Lessons Learned in 2003

After the Braves clinched their 12th straight division title this week, Andrew Bare takes a look at some of the lessons Braves fans should have learned this season

The Braves clinched the division on Thursday, and one of these years that's going to stop being newsworthy. One of these days, we can stop writing these "Braves win the division, and gee, hasn't this run been so darn swell?" But that day isn't here quite yet, and you know, gee, hasn't this run been so darn swell?

So what have we learned from this season, lessons we maybe should have learned at some point in the last 11 years but managed to avoid doing so? Well…

  • You ignore minor league statistics at your own peril: Many fans (and baseball men) are taken with the concept of the AAAA player, the minor league slugger who simply can't hit at the major league level. It's a brush many hitters have been unfairly painted with, and Marcus Giles was nearly consigned to the same ring of Hell as Alex Cabrera and Roberto Penagine. Despite an impeccable record of hitting in the minor leagues, Giles was exiled back to AAA Richmond last year after struggling in May. Meanwhile, Mark DeRosa had become a fan favorite and seeming frontrunner for the second baseman's job after hitting .297 for couple hundred at-bats in 2002, despite a pedestrian minor league career.

    To the credit of both Bobby Cox and John Schuerholtz, they did not take the easy way out and give the job to DeRosa. While they completely mishandled the Giles/DeRosa/Lockhart decisions in 2002, they did well to give Giles the starting job, despite a career batting average of .247 heading into the season. Cox and Schuerhohltz have been amply rewarded for their new-found patience, as Giles has hit for average (.319 BA) and power (.528 SLG), drawn walks (.395 OBP), and played tremendous defense (leading all NL second basemen in Range Factor and Zone Rating). DeRosa's been solid off the bench ( .272/.321/.402) but doesn't possess Giles' power, plate discipline, or defensive ability. None of this should have been surprising, considering the two's respective minor league careers.

  • Maybe, just maybe, Bobby Cox knows what he's doing: Bobby Cox has now won division championships with teams that had great starters and bad bullpens to go with decent offenses, good starters and great bullpens with horrid offenses, great starters, bad bullpens, and solid offenses, and finally, this year, a team with mediocre starters, a poor bullpen, and a phenomenal offense. There are only so many permutations, and I'm pretty sure Bobby has won with all of them.

    As mentioned earlier, it would have been easy to give the second base job to DeRosa, but Cox did the right thing and gave it to Giles. Many Braves fans, and I was one of them, were enraged when Cox allowed Vinny Castilla to remain the starter at third in spite of his horrendous 2002. Again, Cox's patience was rewarded. He stuck with Javy Lopez after 2 down years from the All-Star catcher, and received an amazing comeback season from Lopez.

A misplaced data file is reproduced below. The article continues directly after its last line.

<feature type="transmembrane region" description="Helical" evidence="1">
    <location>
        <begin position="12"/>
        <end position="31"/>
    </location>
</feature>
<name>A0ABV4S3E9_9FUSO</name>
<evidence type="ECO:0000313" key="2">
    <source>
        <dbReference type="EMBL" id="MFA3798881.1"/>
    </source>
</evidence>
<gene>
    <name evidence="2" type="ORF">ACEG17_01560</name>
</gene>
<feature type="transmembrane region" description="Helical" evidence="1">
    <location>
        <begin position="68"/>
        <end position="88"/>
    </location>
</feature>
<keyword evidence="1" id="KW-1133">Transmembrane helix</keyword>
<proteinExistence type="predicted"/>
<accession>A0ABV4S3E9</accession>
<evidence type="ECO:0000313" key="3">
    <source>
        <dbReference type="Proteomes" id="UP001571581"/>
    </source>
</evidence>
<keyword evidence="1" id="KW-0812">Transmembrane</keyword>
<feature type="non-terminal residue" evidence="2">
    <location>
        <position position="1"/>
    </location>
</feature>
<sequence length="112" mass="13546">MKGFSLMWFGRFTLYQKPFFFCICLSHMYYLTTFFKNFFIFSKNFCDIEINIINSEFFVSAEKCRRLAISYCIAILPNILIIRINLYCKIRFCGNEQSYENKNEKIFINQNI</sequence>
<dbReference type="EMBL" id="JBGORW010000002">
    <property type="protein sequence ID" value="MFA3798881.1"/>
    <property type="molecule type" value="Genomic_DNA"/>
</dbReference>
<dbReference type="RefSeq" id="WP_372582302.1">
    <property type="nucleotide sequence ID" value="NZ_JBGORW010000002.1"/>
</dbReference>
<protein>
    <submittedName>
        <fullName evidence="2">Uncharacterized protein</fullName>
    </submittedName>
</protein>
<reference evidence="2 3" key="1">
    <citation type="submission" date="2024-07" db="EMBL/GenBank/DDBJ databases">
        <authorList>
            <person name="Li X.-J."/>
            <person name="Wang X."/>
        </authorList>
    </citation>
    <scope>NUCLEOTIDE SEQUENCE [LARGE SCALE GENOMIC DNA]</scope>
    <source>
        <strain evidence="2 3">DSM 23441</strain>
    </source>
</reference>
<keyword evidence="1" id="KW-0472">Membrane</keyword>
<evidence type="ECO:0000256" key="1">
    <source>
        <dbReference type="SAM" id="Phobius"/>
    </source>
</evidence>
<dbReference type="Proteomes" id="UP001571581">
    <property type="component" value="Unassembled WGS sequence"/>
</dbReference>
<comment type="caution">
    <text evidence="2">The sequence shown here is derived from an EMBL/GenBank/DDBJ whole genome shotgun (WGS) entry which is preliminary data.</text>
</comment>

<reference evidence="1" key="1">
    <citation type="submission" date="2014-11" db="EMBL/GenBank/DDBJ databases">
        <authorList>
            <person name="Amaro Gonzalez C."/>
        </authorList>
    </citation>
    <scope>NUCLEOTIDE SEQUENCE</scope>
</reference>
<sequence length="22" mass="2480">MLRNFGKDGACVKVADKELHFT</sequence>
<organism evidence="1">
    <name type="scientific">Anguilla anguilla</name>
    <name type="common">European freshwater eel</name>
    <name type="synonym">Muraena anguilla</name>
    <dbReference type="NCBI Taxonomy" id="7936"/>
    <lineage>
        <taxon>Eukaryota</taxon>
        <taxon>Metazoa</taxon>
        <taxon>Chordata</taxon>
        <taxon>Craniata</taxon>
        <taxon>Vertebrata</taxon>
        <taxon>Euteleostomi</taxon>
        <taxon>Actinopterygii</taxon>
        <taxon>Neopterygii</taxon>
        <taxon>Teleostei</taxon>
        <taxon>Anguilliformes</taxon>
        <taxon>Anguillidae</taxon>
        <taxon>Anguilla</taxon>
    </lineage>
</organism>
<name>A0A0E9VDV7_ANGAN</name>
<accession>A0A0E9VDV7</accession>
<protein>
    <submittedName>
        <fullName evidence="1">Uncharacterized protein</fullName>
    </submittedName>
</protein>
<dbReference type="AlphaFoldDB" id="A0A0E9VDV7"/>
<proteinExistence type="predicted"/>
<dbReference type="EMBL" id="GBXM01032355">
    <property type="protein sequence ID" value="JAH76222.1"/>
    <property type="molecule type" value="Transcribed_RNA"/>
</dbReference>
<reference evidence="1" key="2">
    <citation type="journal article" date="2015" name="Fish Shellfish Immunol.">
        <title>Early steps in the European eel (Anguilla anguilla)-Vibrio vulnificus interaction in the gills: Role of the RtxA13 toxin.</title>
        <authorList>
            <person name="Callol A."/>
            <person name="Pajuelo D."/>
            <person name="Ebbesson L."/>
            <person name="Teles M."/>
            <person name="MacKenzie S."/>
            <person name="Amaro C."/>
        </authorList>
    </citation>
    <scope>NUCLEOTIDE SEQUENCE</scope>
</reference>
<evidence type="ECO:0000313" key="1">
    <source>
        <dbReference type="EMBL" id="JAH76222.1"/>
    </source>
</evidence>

In fact, this entire season could safely be called a complete shock. ½ of the BravesCenter staff submitting predictions had the Braves finishing second to Philadelphia, and I was one of them. 19 out of 27 ESPN staffers predicted the Phillies to win the division. It was hard to look at the Phillies' and Braves' respective rosters on March 31st and not conclude that Philadelphia was the more talented team. And yet somehow, someway Bobby Cox has piloted the Braves to an easy division title.

    It's easy to point at career years by Giles and Lopez, solid comeback seasons by Castilla and Furcal, and just plain great seasons by Gary Sheffield and Chipper Jones. But Cox fostered the environment that saw the players flourish, and to not give some substantial portion of credit to the manager is foolish.

  • There is no one way to win games: Joe Morgan likes to rant and rave about the virtues of a "small-ball", pitching oriented team, the ballclub that doesn't slug it's way to wins, but instead does the "little things" on offense and gets great pitching. Sabrmetricians, and I count myself in their camp, campaign for offenses proficient at drawing walks and hitting homeruns. For years, the Braves have specialized at winning divisions with great pitching and offenses that have ranged from bad to solid. Well, now the Braves have won another division title, but this time with medicore pitching and an offense reliant upon homeruns. It's more exciting, but it's not inherently "better" than the previous way of doing things. Nor is it worse. Wins are wins are wins, whether they are 2-1 or 10-8.

    Other Lessons Learned:
  • Trying to throw a fastball by Gary Sheffield is suicide.
  • Trying to throw Javy Lopez a breaking ball for a strike is also suicide.
  • Opposing pitchers might as well just grant Marcus Giles a double.
  • Fear John Smoltz.
  • Just because a pitcher throws a 96 MPH fastball and a hard splitter doesn't mean he's hard to hit. (See Hernandez, Roberto)

    Andrew Bare can be reached at AndrewBare29@hotmail.com.

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